We are all fascinated by artistic practice and the ‘working out’ of process that offers us a ‘behind the scenes’ glimpse of how creative work is developed. But what of the finished product?
German sound artist Abel Korinsky, who is in Melbourne on a two month residency with Experimenta and RMIT, gave audiences an insight into his process when he joined theoretical astrophysicist Dr Katie Mack and RMIT’s Lawrence Harvey, Associate Professor and Director of SIAL Sound Studios, on 29 October, 2014 at RMIT Gallery to talk about space – art – and Big Bang Sounds.
Missed the talk? Catch up with the podcast and blog – click here.
You can now see Abel Korinsky’s finished artwork using the ideas of the resonance of Big Bang sounds as inspiration for RL2000, by visiting the exhibition Experimenta Recharge: 6th International Biennial of Media Art at RMIT Gallery until 21 February.
Korinsky’s artwork RL2000 2014, a sound and mixed media installation, picks up on the ideas he discussed in the Melbourne Knowledge Week talk available on podcast, and asks audiences to imagine that sound never fully disappears and is present in our universe forever. What would it sound like to hear all the sounds of the past and present? How would it change our perceptions of time and death?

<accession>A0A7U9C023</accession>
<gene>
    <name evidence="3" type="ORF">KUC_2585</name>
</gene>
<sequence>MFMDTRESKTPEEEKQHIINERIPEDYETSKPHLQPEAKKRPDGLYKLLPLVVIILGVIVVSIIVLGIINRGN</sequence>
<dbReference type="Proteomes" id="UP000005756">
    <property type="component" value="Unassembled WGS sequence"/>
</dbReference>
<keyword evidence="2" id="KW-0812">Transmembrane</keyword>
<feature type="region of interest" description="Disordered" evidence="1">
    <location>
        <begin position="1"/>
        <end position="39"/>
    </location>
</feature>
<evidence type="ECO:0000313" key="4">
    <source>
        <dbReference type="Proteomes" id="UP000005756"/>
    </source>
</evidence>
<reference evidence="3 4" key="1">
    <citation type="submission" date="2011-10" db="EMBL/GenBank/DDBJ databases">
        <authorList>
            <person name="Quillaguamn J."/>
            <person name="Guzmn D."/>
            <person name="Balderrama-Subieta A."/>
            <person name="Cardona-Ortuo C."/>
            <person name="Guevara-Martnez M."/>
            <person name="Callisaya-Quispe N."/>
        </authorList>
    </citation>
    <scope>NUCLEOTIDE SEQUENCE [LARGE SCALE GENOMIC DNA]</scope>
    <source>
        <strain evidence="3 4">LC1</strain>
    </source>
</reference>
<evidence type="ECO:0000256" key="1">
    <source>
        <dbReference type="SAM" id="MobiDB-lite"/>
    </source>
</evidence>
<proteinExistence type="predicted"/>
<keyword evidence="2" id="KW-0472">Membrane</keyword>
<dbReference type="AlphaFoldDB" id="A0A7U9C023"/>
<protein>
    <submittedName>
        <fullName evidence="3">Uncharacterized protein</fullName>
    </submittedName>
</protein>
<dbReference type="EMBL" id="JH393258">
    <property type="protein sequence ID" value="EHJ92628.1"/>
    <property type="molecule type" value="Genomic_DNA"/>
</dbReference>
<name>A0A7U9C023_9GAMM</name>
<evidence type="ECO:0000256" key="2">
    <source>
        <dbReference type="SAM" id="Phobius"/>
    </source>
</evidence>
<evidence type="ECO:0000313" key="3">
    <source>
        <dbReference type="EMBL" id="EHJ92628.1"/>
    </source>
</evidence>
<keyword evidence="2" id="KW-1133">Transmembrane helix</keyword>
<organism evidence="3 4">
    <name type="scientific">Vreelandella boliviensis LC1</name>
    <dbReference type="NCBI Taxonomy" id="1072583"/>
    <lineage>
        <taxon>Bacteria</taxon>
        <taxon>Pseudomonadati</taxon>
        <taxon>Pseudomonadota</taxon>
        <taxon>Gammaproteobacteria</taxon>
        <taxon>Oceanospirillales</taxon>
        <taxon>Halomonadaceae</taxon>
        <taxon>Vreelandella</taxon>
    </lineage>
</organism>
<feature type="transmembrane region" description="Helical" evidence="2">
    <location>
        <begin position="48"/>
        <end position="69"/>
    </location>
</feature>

As part of the sound artist collective Korinsky (together with his twin brother Carlo, and younger brother Max) Abel presents the sound piece in an immersive installation inspired by the recent announcement by researchers at the Harvard-Smithsonian Centre that they had documented sound waves from the Big Bang soon after the birth of our universe. In a room in RMIT Gallery where the work is exhibited, when the lights go off intermittently the audience is plunged into darkness which quickly fills with fluorescent glow of paint on the spider-like central pod that is reminiscent perhaps of a 1950s Sci Fi movie set design.
The artists invite audiences to imagine the implications of hearing sounds from the past and to place themselves in a situation where perceptions of time, space and place might be disrupted.
Korinsky’s work has been developed during a residency with Experimenta as part of the EMARE AUS
CDN Move On Exchange (European media artists in residence in exchange with Australia and
Canada). This program is supported by the Culture 2013 Programme of the European Commission.